Stories tagged Future Earth

May
02
2012

Cumulative impact by humans on the ocean
Cumulative impact by humans on the oceanCourtesy National Center for Ecological Analysis and Synthesis
One of the great extinctions in Earth history occurred 252 million years ago when about 95 percent of all marine species went extinct. The cause or causes of the Great Dying have long been a subject of much scientific interest.

Now careful analyses of fossils by scientists at Stanford and the University of California, Santa Crux offer evidence that marine animals throughout the ocean died from a combination of factors – a lack of dissolved oxygen, increased ocean acidity and higher water temperatures. What happened to so dramatically stress marine life everywhere?

Geochemical and fossil evidence points to a dramatic rise in the concentration of carbon dioxide in the atmosphere, which in caused a rapid warming of the planet and resulted in large amounts of carbon dioxide dissolving into the ocean and reacting with water to produce carbonic acid, increasing ocean acidity. The top candidate for all this carbon dioxide? – huge volcanic eruptions over thousands of years in what is now northern Russia.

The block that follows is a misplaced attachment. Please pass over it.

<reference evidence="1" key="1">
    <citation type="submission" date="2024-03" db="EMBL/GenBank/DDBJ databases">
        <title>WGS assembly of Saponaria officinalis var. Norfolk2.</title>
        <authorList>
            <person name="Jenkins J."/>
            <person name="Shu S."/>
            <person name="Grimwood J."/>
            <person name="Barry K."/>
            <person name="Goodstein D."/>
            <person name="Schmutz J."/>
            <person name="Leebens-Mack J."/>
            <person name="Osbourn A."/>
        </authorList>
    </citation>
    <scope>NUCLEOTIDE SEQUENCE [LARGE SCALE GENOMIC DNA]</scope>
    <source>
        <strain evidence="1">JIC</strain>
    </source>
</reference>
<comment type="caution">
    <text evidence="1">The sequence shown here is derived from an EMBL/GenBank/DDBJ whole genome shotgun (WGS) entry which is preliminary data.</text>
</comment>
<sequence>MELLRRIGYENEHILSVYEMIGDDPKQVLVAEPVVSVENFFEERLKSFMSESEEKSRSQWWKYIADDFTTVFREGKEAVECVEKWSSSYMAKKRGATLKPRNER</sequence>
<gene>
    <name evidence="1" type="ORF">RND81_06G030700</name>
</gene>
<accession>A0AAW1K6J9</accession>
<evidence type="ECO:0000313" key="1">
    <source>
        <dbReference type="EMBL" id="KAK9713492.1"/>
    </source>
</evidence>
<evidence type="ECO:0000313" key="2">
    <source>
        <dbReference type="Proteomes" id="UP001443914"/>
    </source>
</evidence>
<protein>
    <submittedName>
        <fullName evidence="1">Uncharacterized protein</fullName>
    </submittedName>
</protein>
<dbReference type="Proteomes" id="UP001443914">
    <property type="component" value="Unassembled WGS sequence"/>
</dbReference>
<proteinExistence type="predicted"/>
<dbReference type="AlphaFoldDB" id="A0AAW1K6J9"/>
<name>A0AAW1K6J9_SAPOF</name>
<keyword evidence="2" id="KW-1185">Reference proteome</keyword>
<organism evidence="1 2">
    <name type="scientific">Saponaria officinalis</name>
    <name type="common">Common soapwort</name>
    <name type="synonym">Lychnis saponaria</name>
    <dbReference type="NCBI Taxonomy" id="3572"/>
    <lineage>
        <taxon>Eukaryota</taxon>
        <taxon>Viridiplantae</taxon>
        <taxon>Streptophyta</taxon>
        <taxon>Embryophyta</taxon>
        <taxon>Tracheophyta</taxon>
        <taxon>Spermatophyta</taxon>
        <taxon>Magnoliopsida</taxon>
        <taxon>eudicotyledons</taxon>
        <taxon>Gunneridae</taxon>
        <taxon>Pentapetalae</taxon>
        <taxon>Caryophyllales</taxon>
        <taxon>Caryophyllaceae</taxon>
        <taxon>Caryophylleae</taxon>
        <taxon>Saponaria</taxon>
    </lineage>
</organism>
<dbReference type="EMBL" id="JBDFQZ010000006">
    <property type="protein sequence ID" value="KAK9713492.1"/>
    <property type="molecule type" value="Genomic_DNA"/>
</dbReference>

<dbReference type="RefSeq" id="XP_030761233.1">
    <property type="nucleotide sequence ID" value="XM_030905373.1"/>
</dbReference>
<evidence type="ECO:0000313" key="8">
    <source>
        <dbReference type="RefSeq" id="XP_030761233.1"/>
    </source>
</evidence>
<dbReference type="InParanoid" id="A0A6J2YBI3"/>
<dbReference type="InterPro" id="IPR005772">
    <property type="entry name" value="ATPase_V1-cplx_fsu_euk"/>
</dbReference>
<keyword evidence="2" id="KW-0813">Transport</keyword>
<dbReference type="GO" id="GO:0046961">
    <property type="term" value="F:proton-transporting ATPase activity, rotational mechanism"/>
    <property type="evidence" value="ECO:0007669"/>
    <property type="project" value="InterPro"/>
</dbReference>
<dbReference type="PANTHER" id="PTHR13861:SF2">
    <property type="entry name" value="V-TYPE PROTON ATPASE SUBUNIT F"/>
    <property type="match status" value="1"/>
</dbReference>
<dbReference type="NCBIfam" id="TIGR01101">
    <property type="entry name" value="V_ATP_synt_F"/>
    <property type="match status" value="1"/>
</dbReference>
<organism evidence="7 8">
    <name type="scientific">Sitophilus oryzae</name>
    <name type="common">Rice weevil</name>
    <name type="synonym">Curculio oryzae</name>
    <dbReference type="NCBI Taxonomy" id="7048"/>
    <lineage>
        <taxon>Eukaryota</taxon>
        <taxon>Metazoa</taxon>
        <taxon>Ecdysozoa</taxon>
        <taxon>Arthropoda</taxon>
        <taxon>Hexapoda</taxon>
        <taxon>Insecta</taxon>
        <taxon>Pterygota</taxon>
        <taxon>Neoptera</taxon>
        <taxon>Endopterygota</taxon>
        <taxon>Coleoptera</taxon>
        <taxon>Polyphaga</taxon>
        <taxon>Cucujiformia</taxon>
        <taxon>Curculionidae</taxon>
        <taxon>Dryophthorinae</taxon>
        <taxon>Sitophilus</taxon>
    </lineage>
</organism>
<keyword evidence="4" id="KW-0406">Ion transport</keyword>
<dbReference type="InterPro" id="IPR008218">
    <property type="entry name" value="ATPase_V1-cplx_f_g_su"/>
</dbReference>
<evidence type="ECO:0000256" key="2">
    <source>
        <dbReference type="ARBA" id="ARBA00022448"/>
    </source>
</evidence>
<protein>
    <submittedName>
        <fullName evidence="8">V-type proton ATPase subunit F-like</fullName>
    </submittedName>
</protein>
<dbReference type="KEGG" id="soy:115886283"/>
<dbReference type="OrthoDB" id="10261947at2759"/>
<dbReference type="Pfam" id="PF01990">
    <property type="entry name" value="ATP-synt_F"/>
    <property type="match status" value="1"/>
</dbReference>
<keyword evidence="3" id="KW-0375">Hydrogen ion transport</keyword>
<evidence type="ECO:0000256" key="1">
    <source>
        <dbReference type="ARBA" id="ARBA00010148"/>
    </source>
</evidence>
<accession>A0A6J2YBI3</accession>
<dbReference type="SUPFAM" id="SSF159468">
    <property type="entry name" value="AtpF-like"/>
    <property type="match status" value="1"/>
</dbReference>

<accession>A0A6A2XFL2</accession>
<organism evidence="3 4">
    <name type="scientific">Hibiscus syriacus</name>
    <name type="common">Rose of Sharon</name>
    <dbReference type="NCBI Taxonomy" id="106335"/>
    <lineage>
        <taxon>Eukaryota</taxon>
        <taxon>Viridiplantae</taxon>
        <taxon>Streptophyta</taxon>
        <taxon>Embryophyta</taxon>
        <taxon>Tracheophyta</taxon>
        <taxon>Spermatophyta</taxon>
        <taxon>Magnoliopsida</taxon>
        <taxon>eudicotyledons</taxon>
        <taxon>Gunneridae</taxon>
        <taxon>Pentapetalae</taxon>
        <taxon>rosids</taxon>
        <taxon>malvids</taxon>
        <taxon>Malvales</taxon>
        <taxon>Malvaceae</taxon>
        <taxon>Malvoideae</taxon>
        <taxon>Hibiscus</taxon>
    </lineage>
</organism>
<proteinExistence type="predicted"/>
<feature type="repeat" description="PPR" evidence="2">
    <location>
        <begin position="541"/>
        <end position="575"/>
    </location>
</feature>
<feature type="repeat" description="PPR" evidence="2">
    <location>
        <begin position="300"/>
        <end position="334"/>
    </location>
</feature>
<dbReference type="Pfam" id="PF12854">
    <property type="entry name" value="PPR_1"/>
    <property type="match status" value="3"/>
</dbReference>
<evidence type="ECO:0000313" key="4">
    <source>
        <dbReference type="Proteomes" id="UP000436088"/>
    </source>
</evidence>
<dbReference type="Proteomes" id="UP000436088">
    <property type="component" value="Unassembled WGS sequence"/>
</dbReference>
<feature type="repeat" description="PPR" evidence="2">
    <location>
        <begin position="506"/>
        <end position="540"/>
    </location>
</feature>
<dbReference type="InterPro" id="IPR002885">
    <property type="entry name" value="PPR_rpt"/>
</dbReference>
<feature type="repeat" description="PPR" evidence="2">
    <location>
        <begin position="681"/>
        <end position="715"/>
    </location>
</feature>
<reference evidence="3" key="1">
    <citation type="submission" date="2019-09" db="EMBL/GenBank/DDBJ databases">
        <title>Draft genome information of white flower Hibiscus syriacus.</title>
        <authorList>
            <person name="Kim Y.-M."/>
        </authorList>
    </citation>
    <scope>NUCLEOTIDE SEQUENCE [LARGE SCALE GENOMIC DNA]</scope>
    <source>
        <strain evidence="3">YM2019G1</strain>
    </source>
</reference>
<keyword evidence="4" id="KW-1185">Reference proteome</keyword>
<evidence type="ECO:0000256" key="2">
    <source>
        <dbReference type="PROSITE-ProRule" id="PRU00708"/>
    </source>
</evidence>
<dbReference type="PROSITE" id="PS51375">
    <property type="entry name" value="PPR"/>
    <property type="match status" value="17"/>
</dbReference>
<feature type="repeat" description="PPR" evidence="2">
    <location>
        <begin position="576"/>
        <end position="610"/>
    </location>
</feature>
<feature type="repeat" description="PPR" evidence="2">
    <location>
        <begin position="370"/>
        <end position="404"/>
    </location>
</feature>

Why should the Great Dying be of more than just academic interest? Humans currently release far more carbon dioxide into the atmosphere than volcanoes and we are releasing carbon dioxide into the atmosphere at a rate that greatly exceeds that believed to have occurred 252 million years ago. The future of Earth’s oceans will be determined by human decision making, either by default or by design. What do we want our future ocean to be?

Apr
10
2012

Atmospheric carbon dioxide concentration during the past 417,000 years